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Mia Arawi 10 Feb 2023

8 Lesser Known Lebanese-Americans And Their Stories

Most of us can probably name ten Lebanese-Americans off the top of our head, but how many times can we repeat the same stories about Rima Fakih and Salma Hayek? Here are 10 different (and perhaps lesser known) Lebanese-American personalities and their stories.

1. Ernest Louis “Iron Mike” Massad

Born in Oklahoma in 1908, he was nicknamed Iron Mike for his exceptional American football skills. He served with the US Army during World War II, fighting in the Pacific Theater. His military career saw him awarded with the Army Distinguished Service Medal, Silver Star, Legion of Merit, Bronze Star with Oak Leaf Cluster, Purple Heart, Silver Arrowhead, and Presidential Unit Citation. After retirement, he successfully ran the E.L. “Mike” Massad Oil Company and was declared Lebanese Man Of The Year by the Western Federation of American Syrian and Lebanese Clubs in 1963.

2. Sabu

Also known as Terrance Michael “Terry” Brunk, Sabu was born in Staten Island in 1964. He is known for being one of the longest serving and most “hardcore” wrestlers in professional wrestling history. He was one of the key faces of ECW (Extreme Championship Wrestling) during the peak years of the sport in the late 90s. He also wrestled in Japan and for the WWE, finally retiring in 2021.

3. Victoria Anne Kennedy

Born in Louisiana in 1954, Kennedy comes from a Lebanese Maronite family. Originally Victoria Reggie, her family were close associates with the Kennedys, with her father supporting John F. Kennedy during his presidential bids. She married US Senator Ted Kennedy in July 1992, staying with him till his death in 2009. She is currently the US Ambassador to Austria.

4. John H. Sununu

Born in Cuba in 1939, he became the first Arab American, Greek American and Hispanic American to be governor of New Hampshire and White House Chief of Staff. His sons John E. Sununu and Christopher Sununu were also prominent politicians in their home state, serving as US Senator and governor respectively.

5. Ray LaHood

With his name transliterated from the original Lebanese Lahoud, the former US Representative and US Secretary of Transport was born in 1945. In 2017, LaHood admitted to the FBI that while holding federal office he had accepted a $50,000 payment from a foreign national for personal home repairs, violating government ethics codes. He repaid the loan and paid a $40,000 fine to the US government. His son, Darin LaHood is a current US Representative from Illinois.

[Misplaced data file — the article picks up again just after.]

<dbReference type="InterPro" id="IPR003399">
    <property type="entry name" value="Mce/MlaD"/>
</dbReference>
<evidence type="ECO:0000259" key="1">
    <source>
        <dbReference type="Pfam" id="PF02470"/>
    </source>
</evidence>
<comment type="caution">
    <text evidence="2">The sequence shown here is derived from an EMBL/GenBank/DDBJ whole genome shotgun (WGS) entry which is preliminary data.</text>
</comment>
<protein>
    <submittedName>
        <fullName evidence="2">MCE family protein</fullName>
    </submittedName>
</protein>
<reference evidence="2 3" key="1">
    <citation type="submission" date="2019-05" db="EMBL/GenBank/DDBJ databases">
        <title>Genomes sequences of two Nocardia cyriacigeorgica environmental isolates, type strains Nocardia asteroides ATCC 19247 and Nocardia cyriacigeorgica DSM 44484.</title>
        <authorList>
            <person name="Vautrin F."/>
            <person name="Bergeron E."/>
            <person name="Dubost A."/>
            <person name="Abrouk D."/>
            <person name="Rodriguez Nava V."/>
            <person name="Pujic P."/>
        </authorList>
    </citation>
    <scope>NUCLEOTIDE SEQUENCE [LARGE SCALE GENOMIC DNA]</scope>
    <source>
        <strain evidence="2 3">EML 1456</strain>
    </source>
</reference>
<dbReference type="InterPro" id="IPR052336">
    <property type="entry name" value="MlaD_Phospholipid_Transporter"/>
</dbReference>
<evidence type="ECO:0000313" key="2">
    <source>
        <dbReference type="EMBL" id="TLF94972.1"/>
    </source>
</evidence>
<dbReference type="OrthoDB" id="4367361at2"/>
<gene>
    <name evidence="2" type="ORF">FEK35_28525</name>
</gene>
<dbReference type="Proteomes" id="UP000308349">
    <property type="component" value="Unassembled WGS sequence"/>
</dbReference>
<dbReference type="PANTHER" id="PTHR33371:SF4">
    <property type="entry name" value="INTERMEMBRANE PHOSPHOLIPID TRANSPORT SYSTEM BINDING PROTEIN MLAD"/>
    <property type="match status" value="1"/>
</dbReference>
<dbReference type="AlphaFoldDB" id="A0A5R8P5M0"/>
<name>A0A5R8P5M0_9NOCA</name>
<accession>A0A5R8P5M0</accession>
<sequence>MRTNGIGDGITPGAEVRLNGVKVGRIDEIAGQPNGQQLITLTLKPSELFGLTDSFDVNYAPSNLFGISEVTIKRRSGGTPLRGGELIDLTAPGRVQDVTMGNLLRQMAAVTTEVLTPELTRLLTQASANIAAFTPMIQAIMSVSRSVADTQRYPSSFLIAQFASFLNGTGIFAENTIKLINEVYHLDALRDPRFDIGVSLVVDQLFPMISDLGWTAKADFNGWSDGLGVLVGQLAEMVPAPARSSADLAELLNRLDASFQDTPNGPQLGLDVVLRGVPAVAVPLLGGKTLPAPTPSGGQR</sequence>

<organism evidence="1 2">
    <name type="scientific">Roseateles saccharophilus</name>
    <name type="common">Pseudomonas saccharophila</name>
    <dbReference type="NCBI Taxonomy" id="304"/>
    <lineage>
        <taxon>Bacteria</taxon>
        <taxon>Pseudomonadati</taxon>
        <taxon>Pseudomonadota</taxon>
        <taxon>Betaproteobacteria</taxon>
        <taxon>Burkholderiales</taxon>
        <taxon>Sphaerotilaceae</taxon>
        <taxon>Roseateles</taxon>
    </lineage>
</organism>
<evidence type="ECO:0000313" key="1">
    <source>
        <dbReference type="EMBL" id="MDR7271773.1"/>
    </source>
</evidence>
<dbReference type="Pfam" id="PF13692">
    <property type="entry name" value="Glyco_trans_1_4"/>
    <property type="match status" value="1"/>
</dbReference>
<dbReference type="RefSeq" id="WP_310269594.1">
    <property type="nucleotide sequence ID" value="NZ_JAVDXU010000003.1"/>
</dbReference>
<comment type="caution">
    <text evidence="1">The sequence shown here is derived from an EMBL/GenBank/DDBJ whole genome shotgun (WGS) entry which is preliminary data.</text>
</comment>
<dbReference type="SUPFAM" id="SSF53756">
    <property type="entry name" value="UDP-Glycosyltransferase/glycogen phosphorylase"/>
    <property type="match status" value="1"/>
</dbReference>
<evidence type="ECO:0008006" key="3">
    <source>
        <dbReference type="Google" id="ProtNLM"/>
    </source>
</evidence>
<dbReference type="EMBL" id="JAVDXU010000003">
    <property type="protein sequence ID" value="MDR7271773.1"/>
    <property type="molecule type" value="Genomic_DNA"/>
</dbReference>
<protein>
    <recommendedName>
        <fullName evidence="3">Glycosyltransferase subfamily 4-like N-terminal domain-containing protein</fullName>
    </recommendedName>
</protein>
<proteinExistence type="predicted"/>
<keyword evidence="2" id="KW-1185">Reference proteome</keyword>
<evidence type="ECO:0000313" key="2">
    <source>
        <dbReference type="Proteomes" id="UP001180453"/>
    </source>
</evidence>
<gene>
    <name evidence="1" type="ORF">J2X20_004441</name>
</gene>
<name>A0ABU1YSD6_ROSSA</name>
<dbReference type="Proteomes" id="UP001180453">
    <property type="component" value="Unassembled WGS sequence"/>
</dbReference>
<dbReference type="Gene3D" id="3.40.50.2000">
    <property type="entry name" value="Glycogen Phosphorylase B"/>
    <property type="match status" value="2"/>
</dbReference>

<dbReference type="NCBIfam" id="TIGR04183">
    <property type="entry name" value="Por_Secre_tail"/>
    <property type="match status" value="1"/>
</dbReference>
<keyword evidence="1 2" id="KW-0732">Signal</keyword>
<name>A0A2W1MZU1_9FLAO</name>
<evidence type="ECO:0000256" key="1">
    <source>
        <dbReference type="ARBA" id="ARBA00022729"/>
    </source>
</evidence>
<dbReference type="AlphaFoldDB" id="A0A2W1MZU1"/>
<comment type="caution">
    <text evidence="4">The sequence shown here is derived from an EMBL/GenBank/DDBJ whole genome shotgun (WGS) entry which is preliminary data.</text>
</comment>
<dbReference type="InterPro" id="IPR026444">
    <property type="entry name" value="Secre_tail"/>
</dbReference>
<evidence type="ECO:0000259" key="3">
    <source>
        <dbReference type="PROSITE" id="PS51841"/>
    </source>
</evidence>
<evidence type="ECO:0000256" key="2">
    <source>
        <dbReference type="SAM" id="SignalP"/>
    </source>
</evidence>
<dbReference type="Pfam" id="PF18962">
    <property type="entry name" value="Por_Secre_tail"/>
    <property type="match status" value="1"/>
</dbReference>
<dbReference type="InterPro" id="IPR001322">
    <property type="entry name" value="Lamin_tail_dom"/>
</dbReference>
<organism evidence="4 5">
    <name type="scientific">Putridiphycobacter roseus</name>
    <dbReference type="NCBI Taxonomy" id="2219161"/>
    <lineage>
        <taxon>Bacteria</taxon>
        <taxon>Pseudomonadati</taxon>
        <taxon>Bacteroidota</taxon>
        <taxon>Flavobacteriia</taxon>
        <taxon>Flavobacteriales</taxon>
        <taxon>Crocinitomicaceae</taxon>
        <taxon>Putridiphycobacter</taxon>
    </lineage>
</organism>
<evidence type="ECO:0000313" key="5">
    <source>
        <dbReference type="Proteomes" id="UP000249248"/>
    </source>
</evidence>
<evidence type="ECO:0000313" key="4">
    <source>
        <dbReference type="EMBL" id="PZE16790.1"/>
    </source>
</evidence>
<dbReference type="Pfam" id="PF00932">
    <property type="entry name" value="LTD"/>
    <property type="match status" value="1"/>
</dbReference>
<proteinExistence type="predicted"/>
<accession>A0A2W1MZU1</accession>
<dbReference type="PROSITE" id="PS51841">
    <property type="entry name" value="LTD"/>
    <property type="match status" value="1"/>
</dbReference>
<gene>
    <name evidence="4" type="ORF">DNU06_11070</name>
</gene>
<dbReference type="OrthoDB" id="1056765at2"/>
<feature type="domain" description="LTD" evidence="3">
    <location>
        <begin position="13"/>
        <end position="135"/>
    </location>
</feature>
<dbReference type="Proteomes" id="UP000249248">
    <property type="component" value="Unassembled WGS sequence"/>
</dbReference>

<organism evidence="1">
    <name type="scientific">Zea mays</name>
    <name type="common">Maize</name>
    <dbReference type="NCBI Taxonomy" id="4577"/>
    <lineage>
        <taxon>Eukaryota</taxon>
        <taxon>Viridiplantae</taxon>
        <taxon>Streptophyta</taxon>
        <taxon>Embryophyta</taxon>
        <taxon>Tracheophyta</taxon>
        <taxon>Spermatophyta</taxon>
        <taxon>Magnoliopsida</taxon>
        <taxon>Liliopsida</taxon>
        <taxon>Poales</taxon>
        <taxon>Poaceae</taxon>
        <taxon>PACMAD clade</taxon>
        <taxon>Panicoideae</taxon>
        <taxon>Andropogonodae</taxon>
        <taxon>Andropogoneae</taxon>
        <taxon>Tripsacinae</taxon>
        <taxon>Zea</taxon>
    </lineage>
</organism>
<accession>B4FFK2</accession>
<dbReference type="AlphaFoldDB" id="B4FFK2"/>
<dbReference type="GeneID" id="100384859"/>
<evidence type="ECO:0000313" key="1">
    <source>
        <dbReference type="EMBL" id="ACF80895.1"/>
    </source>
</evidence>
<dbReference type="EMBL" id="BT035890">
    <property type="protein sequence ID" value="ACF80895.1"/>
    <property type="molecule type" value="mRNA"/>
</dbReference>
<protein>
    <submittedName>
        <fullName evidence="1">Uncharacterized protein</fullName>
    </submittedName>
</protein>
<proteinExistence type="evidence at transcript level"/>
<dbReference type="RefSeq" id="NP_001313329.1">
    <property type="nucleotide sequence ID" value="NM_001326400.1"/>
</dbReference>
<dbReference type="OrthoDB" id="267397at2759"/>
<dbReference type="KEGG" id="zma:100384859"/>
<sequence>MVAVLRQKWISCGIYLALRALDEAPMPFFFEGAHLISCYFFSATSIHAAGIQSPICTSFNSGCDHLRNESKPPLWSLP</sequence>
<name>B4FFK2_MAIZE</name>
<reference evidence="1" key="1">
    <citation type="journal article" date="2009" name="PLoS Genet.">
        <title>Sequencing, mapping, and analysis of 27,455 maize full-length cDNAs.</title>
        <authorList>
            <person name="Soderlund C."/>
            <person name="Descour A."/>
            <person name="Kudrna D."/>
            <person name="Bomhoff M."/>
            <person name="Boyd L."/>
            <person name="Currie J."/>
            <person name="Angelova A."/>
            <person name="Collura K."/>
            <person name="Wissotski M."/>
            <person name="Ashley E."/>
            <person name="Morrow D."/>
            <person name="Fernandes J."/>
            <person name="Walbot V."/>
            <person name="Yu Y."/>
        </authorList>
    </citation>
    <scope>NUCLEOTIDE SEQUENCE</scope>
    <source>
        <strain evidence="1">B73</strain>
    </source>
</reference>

6. Hank the Angry Drunken Dwarf

Born in Massachusetts in 1962, Henry Joseph Nasiff Jr. was an entertainer who appeared on the Howard Stern Show and the E! Channel. He was diagnosed with achondroplasia dwarfism a week after he was born. In 1998, he won a People magazine online poll asking the public to vote for the most beautiful person in the world, beating Leonardo DiCaprio by 14,471 votes.

7. Dick Dale

Born in Massachusetts in 1937, Richard Anthony Monsour was the King of the Surf Guitar. His music was highly influential in the post-WW2 rock scene, inspiring acts such as The Beach Boys, Jan and Dean and The Trashmen. He has been credited with helping kickstart heavy metal, bringing tremolo picking to the mainstream, and pioneering reverb effects. The use of his music in Tarantino’s Pulp Fiction brought him back into popular culture in the 90s, kickstarting a new wave of music that would end with his death in 2019.

8. G.E. Smith

Born in Pennsylvania in 1952 as George Edward Haddad, G.E. Smith was the lead guitarist for the Hales & Oats band during its rise to fame in the 1980s. He has performed with numerous musicians, such as David Bowie, Mick Jagger, Bob Dylan, Roger Waters, Tina Turner, Tracy Chapman, Tom Waits and Dan Hartman. He then became Saturday Night Live’s music director.